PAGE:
Archive for May, 2010

Public Interest News Bulletin – May 21, 2010


  • 5.20.10 – NJ Today Website (New Jersey) – Legal Services of New Jersey (LSNJ) has released An Open Report to New Jersey Concerning Funding for Civil Legal Services and Its Human Consequences.  LSNJ’s president noted that IOLTA funding in New Jersey is down by 80%, the state may cut its funding of legal services by 33%, and that significant staff layoffs will continue to be necessary unless funding stabilizes.  Link to article.  [Ed. Note: The report highlights the severe funding cuts that are plaguing legal services programs throughout the Garden State, and makes the case for the importance of adequately funded programs for the state’s residents and government.  Link to report.]
  • 5.19.10 – The Tennessean – the Legal Aid Society of Middle Tennessee and the Cumberlands, along with the Tennessee Bar Association and the Tennessee Attorney General’s office, are offering an array of resources to victims of recent, disastrous flooding in the Volunteer State.  Link to brief article.
  • 5.19.10 – New Orleans Times-Picayune – the Louisiana Senate’s Commerce Committee rejected a proposed bill that would have “effectively shut down the Tulane Environmental Law Clinic.”  The bill was intended to stop law school clinic programs from suing business interests in the state, and its main proponent, Sen. Robert Adley, enjoyed the support of the Louisiana Chemical Association.  Ultimately, though, the bill received no other support from Commerce Committee members.  Link to article.  And see additional AP coverage from the Bloomberg Business Week website.   [Ed. Note: prior coverage of this controversy is found in Items 1 and 4 of the May 14 PSLawNet Public Interest News Bulletin.]
  • 5.17.10 – National Law Journal – this week “the U.S. Supreme Court ruled that the Eighth Amendment does not allow sentences of life in prison without parole for juveniles who committed nonhomicide crimes.”  In the Graham v. Florida opinion, “Justice Anthony Kennedy, writing for the 6-3 majority, applied the logic of the categorical exceptions to the death penalty for juveniles and the mentally retarded, already created by the Court, to juveniles who commit lesser crimes than homicide. Their age and level of mental development make them less culpable…”  Link to article.  And see additional coverage from the Miami Herald.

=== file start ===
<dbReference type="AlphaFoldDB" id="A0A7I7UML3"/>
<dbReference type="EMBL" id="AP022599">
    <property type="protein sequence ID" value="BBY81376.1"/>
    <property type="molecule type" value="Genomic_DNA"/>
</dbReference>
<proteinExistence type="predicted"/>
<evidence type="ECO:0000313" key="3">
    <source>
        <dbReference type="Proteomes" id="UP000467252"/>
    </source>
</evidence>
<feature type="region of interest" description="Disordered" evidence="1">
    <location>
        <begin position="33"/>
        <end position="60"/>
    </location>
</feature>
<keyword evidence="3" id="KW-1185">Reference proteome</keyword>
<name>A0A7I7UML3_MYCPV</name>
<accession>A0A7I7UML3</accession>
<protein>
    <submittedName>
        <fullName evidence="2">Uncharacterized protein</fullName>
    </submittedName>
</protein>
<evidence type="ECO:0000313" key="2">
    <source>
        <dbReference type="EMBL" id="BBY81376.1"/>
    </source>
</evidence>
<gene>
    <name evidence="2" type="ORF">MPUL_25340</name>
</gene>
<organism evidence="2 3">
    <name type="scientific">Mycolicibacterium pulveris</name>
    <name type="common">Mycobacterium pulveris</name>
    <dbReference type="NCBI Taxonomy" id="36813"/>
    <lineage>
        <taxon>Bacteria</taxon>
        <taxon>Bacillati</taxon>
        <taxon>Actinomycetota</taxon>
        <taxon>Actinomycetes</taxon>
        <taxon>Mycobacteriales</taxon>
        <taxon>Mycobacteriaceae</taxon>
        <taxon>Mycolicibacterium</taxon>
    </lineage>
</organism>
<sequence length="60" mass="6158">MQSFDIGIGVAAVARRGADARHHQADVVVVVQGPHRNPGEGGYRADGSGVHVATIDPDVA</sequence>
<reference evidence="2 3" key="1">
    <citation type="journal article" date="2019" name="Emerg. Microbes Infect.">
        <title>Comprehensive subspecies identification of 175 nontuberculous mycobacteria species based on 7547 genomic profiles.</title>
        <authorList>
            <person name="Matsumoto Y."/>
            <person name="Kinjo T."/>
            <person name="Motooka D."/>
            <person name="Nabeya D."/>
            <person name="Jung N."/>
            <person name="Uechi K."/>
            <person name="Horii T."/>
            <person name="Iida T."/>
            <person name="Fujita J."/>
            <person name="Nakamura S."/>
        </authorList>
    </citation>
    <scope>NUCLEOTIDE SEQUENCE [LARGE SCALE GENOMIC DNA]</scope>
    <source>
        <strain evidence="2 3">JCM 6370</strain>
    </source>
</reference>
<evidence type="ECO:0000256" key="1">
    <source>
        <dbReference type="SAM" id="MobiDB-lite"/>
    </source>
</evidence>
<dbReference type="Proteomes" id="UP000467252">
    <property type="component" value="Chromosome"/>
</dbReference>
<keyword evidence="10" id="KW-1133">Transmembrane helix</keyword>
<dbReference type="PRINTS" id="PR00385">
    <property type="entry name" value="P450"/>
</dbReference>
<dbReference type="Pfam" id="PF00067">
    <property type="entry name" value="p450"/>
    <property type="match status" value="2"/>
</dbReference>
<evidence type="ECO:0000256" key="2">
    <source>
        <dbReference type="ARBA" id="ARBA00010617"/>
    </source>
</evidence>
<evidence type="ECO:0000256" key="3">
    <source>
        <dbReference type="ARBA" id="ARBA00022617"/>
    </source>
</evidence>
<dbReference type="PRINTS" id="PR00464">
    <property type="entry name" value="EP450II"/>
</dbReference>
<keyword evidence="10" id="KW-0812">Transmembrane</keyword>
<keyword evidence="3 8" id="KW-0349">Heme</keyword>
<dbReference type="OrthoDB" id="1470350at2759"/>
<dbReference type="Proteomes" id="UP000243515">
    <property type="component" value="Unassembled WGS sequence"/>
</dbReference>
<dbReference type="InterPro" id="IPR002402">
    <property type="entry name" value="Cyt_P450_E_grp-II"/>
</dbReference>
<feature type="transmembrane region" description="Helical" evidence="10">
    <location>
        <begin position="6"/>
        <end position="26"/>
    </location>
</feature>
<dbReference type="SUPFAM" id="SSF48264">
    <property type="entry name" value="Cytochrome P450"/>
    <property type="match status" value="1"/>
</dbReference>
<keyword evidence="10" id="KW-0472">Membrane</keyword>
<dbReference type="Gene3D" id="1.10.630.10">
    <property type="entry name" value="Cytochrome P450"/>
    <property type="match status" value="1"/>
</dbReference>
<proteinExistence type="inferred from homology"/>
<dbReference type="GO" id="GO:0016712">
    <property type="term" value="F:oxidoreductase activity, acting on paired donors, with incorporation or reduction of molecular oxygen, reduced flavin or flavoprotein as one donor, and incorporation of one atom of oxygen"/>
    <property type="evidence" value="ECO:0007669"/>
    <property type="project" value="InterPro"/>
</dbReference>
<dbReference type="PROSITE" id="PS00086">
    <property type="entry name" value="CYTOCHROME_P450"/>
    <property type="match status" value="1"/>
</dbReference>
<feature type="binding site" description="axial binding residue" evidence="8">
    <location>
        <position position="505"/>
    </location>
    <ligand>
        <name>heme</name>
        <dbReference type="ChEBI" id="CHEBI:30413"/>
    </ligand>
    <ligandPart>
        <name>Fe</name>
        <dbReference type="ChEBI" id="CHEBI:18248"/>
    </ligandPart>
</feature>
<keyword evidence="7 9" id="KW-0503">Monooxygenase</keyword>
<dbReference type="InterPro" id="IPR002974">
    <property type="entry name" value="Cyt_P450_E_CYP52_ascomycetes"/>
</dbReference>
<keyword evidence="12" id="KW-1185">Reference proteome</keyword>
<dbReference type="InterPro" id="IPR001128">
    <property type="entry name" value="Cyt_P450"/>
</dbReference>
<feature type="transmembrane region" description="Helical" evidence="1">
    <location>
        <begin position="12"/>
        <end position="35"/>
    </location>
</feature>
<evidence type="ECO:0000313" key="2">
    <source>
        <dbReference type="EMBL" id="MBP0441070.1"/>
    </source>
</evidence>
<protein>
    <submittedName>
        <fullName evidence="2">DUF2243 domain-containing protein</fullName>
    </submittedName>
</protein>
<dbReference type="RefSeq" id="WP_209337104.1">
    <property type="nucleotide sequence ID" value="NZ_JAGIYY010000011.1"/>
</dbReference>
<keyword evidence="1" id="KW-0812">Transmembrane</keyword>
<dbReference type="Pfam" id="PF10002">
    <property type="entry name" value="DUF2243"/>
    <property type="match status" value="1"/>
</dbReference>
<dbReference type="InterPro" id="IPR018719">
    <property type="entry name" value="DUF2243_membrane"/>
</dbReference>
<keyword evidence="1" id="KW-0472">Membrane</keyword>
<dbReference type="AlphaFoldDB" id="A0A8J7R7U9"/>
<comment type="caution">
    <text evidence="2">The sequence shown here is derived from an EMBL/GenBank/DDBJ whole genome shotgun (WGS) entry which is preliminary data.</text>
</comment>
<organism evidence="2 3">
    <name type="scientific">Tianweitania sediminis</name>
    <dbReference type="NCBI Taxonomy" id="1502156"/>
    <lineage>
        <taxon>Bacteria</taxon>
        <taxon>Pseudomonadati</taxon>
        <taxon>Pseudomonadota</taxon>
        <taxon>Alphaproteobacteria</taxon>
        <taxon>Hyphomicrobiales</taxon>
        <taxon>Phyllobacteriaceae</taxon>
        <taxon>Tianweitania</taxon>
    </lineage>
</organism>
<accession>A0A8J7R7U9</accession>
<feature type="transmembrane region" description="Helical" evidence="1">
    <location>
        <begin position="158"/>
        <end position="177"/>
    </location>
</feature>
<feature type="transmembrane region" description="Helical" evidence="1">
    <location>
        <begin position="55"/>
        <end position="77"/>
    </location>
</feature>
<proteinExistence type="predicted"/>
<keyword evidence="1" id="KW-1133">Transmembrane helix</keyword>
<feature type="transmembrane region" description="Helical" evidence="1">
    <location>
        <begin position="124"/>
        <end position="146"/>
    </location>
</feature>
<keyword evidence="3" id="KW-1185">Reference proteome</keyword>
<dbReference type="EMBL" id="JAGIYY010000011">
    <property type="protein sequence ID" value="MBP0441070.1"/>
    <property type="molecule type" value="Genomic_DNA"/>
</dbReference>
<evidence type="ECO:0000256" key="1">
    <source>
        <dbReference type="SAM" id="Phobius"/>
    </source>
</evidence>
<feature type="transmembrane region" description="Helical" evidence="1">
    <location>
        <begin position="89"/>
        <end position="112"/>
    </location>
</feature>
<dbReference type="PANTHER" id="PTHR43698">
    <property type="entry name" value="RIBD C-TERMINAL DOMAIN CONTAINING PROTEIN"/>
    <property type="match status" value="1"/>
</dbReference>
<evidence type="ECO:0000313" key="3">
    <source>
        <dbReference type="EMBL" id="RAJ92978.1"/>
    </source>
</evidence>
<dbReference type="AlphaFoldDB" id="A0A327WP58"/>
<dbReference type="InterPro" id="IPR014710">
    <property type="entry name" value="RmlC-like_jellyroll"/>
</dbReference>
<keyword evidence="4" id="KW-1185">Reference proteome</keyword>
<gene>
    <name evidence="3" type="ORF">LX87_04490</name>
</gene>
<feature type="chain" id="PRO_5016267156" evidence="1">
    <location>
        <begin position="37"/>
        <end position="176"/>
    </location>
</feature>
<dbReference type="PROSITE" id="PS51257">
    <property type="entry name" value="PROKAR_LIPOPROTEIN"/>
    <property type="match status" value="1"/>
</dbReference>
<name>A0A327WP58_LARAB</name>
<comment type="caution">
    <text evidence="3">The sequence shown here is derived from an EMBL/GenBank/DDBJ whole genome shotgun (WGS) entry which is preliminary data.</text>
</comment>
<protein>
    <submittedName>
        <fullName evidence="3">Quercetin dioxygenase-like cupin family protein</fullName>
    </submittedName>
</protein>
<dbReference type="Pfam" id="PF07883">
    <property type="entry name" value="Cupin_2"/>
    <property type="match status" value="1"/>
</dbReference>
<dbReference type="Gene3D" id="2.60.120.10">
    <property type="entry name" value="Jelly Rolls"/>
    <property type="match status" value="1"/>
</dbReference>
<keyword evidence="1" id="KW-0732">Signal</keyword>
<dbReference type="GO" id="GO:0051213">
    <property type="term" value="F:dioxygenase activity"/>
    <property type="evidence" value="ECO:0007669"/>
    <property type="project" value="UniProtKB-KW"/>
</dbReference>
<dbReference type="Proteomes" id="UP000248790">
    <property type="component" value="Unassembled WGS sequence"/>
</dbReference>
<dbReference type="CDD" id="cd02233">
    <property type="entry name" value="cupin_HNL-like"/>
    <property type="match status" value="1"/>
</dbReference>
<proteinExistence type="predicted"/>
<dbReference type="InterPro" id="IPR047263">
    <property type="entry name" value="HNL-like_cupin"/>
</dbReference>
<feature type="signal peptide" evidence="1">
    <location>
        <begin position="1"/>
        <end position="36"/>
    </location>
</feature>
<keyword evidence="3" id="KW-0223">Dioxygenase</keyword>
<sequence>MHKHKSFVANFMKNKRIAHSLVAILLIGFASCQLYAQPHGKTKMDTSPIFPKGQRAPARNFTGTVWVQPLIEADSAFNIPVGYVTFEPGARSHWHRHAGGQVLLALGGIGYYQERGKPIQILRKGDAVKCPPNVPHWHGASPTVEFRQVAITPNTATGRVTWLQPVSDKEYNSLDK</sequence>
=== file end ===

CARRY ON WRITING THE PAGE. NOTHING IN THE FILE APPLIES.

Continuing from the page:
• 5.14.10 – The Post-Standard (Syracuse, NY) [Editorial] – state aid is a critical source of funding for civil legal services programs that serve Central and Northern New Yorkers, but a state budget proposal from the executive branch may do away with funding altogether.  A potential bit of good news for legal services may come if a $15 million appropriation for legal services comes through the state judiciary’s budget request.  Still in the longer term, New York must find a way to avoid “boom and bust” legal services budget fluctuations and to “find a better way to keep its promise to help the needy navigate the legal labyrinth.”  Link to piece.
  • 5.13.10 – KBIA Radio Station Website (Columbia, Missouri) – officials from the Boone County public defender’s office, prosecutor’s office, and the local bar met to develop a solution to the problem of overwhelming caseloads confronting public defenders.  Link to brief article.  [Ed. Note: for earlier coverage of the indigent defense crisis in Missouri, a problem which wound its way to the state’s high court, listen to this December 2009 NPR story.]